Germany Positive trend in the machine tool industry continues
The machine tool industry is breaking one record after another. The positive trend of the previous year continued in the first quarter of 2018. There are signs of solid growth in both order intake and production.
The sales markets in Germany and parts of Europe are currently in a boom phase. The German Council of Economic Experts – the so-called “Wirtschaftsweisen” or “the five sages of economy” – forecasts GDP growth of 2.2 % in Germany and 2.3 % for the euro zone in 2018. Industry associations such as the VDMA expect real production growth of 3 % for mechanical and plant engineering.
Machine tool market grows
The trend in the German machine tool industry is also heading clearly upwards. According to VDW (the German Machine Tool Builders Association, Verein Deutscher Werkzeugmaschinenfabriken), incoming orders in the first quarter of 2018 were 22 % higher than in the same period last year. Domestic orders increased by 39 %. International orders grew by 15 %. “Our industry will continue to be very dynamic in 2018,” says Dr Wilfried Schäfer, managing director of the industry association VDW in Frankfurt, commenting on the results. “This represents a seamless continuation of the outstanding development of the past year. Domestic orders remain the driving force. They are growing far more than twice as fast as foreign demand,” Schäfer continues. Machining and forming contributed equally to the growth in orders in the first quarter. Capacity utilisation was at 93.4 %.
In the first quarter of 2018, most machine tools were exported to China (21.7 %), generating total revenues of 509 million euros. The second-strongest customer country was the USA with a share of 13.1 % and 307 million euros. Italy is well behind in third place with a share of 5.7 % and 134 million euros. Compared to the previous year, however, this represents an increase of as much as 42 %. Only exports to Sweden achieved stronger growth with an increase of 61 % over the previous year from 26 million euros to 41 million euros. Exports to the Czech Republic (+ 41 %) and Romania (+40 %) also increased significantly in 2018.
Machine tools were imported mainly from Switzerland (31.1 %) and Japan (11.3 %). With a share of 6.8 %, Italy is also back in third place in terms of imports, although its importance as a supplier country declined significantly in the first quarter of 2018 compared with 2017 (-24 %). While 272 million euros went to Switzerland and 99 million euros to Japan, the figure for Italy was only 59 million euros.
The boom in almost all user industries worldwide had already driven production and order intake to a record high last year. With an increase of 7%, production exceeded the 16 billion euro mark in 2017. “Based on a high increase in orders last year, which will continue to bear fruit, we see potential for higher production growth in 2018 than expected in February and are raising our production forecast from 5 % to another 7 % growth,” explains Schäfer.galleryid=45478175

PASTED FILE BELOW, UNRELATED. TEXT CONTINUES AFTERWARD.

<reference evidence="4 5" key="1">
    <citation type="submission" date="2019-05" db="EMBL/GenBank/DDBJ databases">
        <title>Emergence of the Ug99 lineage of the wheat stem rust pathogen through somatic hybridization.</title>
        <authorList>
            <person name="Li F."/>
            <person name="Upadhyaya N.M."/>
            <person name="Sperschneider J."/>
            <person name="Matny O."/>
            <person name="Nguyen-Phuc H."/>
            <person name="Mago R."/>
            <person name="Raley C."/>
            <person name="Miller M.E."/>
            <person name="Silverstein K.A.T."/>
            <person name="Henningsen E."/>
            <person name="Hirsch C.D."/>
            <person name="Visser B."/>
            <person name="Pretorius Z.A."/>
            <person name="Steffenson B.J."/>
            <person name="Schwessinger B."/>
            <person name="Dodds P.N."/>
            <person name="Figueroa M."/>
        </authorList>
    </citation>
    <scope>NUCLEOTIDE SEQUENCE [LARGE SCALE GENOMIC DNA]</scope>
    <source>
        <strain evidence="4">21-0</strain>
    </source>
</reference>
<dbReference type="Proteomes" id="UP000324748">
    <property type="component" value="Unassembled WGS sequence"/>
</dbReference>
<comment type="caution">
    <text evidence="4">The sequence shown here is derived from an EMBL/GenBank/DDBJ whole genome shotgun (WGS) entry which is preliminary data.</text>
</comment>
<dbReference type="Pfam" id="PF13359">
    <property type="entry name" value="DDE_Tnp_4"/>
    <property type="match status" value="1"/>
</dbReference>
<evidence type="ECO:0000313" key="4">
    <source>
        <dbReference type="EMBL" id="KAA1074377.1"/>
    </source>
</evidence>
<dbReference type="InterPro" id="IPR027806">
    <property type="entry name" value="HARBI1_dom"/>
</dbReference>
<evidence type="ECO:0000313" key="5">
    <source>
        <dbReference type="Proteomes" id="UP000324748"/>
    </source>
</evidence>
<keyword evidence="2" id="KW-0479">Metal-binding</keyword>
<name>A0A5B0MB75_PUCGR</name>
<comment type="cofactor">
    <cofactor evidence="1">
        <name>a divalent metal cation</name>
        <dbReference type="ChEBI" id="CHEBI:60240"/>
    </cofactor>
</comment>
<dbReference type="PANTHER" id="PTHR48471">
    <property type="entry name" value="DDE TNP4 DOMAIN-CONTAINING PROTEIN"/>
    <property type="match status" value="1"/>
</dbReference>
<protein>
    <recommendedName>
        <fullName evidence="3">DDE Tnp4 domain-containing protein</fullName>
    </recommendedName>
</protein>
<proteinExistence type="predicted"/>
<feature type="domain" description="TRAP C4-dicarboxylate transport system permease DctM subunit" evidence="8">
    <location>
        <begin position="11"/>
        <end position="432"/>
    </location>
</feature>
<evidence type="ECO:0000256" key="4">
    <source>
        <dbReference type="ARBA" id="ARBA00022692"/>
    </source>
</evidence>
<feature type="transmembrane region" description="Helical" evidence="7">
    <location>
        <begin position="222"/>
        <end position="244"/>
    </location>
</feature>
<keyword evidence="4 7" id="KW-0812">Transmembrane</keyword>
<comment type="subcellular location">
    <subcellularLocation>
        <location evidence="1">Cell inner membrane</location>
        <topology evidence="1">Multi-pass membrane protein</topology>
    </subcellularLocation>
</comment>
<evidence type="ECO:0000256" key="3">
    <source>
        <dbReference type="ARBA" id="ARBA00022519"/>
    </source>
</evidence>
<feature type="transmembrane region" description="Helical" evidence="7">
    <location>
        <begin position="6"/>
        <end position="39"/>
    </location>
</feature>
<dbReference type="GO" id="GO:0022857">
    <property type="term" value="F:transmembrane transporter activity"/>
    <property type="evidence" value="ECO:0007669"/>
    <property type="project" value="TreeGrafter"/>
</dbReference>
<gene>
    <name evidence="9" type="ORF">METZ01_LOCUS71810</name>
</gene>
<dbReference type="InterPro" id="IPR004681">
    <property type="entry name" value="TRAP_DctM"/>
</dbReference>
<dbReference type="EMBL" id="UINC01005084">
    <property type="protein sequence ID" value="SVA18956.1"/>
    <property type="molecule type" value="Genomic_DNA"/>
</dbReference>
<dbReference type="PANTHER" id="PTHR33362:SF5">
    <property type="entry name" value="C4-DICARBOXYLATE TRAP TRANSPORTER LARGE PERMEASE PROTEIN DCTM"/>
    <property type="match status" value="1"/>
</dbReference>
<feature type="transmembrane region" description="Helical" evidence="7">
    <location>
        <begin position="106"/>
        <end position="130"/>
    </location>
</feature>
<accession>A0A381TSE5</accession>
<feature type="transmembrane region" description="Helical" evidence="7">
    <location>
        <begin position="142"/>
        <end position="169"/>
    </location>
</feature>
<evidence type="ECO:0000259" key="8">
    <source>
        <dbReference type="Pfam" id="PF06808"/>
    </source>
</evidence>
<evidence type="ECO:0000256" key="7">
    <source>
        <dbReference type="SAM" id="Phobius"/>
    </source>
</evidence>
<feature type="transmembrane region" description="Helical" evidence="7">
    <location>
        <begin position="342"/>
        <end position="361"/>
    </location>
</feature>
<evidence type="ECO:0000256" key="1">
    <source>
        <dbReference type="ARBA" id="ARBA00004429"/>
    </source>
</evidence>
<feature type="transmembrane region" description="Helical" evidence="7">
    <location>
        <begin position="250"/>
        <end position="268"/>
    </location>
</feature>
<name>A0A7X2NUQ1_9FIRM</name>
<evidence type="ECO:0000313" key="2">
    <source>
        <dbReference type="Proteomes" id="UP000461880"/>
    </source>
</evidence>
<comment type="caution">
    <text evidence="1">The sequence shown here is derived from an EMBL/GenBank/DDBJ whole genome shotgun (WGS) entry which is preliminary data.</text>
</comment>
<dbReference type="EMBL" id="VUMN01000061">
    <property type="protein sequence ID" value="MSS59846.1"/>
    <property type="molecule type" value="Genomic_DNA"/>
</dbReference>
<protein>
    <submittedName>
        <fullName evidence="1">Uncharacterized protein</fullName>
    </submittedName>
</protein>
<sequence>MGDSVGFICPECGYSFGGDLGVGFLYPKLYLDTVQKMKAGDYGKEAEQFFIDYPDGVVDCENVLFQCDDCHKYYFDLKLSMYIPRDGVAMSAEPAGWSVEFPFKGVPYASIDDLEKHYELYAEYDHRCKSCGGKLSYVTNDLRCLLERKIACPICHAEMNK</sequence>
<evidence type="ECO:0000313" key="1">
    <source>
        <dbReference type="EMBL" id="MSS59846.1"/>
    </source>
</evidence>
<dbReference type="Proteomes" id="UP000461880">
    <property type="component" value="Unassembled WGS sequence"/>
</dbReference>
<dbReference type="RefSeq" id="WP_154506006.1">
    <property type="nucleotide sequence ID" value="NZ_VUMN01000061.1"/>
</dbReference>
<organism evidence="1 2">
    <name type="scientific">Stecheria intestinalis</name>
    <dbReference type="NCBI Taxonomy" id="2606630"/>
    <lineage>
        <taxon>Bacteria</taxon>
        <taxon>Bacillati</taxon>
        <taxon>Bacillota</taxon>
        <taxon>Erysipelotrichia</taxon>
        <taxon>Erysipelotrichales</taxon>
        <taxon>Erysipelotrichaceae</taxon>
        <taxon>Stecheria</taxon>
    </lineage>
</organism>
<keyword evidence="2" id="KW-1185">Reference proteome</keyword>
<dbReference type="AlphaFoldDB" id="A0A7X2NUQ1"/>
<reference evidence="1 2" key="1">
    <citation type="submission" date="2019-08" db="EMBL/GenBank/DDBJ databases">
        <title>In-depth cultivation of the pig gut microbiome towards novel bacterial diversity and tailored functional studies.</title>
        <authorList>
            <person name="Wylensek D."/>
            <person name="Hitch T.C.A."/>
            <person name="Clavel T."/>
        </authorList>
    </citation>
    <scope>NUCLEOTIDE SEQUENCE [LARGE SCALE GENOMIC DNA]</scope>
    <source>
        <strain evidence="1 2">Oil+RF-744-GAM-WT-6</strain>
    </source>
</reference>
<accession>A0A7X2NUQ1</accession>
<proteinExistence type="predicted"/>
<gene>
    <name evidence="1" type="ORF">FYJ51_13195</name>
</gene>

Production to continue to rise
According to VDW, Germany is one of the top suppliers of machine tools in the world. This had already been confirmed in 2017. According to estimates, German manufacturers ranked second among the most important producers, after China and ahead of Japan. “Here, however, class instead of mass applies,” Heinz-Jürgen Prokop, chairman of the VDW, puts into perspective the second place of German suppliers. China often produces “low tech” in large quantities for the domestic market and for developing countries. This is proven by the average price of a Chinese NC-controlled machine of 39,000 euros compared to 322,000 euros for a German NC machine. In exports, Germany remained world champions, being far ahead of Japan and Italy in 2017.
In certain occupations, such as mechatronics technician or IT specialist, and especially in rural areas, however, the skilled workers market is empty, states VDW. “According to our observations, the purely numerical shortage of specialists is driving automation forward,” reports Prokop. Many machine tool suppliers are increasingly thinking in terms of autonomous machines that carry out machining processes more independently of the availability of an operator.
Designers of a new kind
In reality, however, it is about the qualifications of the employees. The industry has to cope with the change towards digitisation and networking in connection with Industry 4.0, develop new business models and convert its own production.
Suppliers to the automotive industry would have to develop production systems for new drive trains. Companies wanting to offer and use generative manufacturing processes would need new types of designers who could also convert the advantages of the processes into products. According to this, not less, but more and differently qualified employees are in demand. “The shortage of skilled workers, combined with the further reduction in working hours as currently demanded by the union, could finally torpedo the positive overall development of the industry,” Prokop points out. In any case, it should be impossible for many small and medium-sized companies to compensate for losses by reducing working hours, possibly even by compensating wages.
At present, however, employment in the machine tool industry is also showing a slightly positive trend. In the first quarter of 2018, the number of employees increased by 2.2 % year-on-year to a total of 71,962. In the previous year, there were only 70,407 employees.